1. Willy Wonka and the Chocolate Factory
While the most recent adaptation of Charlie and the Chocolate Factory falls to the bottom of my list, the original 1971 musical version is the complete opposite. Originally intended as nothing more than a vehicle to launch a Quaker Oats chocolate bar line, Roald Dahl was initially invited to adapt the screenplay. He was, however, dismissed from his duties for reportedly taking too long.
Gene Wilder stars in this musical version, which was initially a flop and later became a classic through frequent TV airings. When mysterious candy maker Willy Wonka inserts 5 golden tickets in random chocolate bars, the winners find themselves on a tour of his amazing factory. Coming from humble means, Charlie and his grandfather are the only guests that show a modicum of restraint during the tour, leading to a special surprise for them at the end.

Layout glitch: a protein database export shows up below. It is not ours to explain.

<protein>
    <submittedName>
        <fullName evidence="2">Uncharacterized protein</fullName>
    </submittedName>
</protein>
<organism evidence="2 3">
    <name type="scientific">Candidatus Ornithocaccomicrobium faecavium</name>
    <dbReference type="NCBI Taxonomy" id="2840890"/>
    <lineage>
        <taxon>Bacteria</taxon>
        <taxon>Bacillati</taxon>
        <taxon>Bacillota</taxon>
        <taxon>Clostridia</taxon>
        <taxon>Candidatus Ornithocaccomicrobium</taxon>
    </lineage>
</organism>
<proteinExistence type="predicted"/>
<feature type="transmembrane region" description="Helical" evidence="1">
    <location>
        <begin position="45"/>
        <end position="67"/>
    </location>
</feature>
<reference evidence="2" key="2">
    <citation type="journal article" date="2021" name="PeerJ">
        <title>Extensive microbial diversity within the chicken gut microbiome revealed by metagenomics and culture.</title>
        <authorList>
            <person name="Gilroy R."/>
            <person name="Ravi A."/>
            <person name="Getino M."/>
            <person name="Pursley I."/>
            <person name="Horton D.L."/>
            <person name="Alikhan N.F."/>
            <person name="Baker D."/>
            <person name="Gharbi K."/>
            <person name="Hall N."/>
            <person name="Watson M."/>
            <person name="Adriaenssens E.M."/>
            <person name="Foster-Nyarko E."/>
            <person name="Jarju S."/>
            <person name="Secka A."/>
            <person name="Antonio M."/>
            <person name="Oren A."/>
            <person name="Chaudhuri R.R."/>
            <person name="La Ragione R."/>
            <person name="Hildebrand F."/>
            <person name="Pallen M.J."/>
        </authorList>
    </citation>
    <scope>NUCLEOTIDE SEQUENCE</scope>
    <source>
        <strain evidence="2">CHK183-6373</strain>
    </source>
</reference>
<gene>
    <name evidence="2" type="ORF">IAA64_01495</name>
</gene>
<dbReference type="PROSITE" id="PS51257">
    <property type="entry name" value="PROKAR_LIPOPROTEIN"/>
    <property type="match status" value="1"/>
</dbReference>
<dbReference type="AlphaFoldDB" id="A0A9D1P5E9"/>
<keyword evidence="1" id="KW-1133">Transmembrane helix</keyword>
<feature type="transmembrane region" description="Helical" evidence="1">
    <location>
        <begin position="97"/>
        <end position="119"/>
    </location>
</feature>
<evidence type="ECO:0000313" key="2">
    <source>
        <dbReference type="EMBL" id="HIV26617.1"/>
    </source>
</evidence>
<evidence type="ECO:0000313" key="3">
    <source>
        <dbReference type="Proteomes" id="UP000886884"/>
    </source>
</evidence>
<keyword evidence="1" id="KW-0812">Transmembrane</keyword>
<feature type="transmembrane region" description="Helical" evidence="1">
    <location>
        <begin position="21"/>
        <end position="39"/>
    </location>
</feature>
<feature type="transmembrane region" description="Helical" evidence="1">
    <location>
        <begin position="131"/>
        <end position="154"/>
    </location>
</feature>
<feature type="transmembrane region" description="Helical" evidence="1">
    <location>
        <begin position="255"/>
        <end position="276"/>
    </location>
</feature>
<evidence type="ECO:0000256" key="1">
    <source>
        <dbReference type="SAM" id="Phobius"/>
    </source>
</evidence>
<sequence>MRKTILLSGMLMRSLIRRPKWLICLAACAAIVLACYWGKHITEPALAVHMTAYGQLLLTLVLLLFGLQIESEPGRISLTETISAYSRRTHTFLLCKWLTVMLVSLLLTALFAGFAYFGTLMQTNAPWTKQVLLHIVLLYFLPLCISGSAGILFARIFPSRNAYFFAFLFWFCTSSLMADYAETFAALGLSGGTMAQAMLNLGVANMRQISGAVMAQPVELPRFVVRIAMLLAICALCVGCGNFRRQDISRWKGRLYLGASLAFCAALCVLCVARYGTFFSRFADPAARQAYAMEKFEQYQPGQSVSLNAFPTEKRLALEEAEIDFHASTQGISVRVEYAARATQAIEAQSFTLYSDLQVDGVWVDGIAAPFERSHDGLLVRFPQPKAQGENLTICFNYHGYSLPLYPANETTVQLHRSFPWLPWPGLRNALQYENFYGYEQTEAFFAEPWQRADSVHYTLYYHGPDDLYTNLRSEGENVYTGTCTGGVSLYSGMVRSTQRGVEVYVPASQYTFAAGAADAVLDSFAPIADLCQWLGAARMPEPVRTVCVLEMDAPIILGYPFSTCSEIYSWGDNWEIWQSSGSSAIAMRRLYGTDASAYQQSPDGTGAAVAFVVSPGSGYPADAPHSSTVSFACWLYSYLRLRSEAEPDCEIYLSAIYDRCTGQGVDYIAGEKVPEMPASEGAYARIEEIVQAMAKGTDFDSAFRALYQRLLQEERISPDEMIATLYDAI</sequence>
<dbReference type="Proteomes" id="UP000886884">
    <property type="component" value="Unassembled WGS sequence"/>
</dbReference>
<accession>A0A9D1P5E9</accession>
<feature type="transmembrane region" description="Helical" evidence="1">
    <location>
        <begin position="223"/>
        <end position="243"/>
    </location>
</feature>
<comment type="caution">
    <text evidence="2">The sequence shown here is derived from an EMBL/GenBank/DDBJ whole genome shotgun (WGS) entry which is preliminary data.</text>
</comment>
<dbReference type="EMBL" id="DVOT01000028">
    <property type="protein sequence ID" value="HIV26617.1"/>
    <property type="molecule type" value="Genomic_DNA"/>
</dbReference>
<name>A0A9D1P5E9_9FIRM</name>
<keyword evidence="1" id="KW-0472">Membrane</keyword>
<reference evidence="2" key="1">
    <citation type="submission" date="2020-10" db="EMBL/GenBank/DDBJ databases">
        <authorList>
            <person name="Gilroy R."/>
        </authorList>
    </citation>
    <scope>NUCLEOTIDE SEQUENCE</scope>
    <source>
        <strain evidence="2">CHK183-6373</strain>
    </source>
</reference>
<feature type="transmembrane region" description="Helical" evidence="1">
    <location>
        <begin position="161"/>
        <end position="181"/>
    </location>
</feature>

Quaker Oats owned the film, which they later sold to Warner Bros. after the poor box office performance, which also hurt sales of their Wonka line of candy products (Nerds and Gobstoppers being the best sellers from the line). Fans should take note that Wonka's factory was designed by Harper Goff, one of the leading designers of Disneyland and Magic Kingdom. With amazing music and a wonderland of amusements throughout the film, it's easy to see why, like Matilda, Willy Wonka has also been adapted for the stage. And it should come as no surprise that this is the only film in the collection that is able to best the amazing storytelling in The BFG.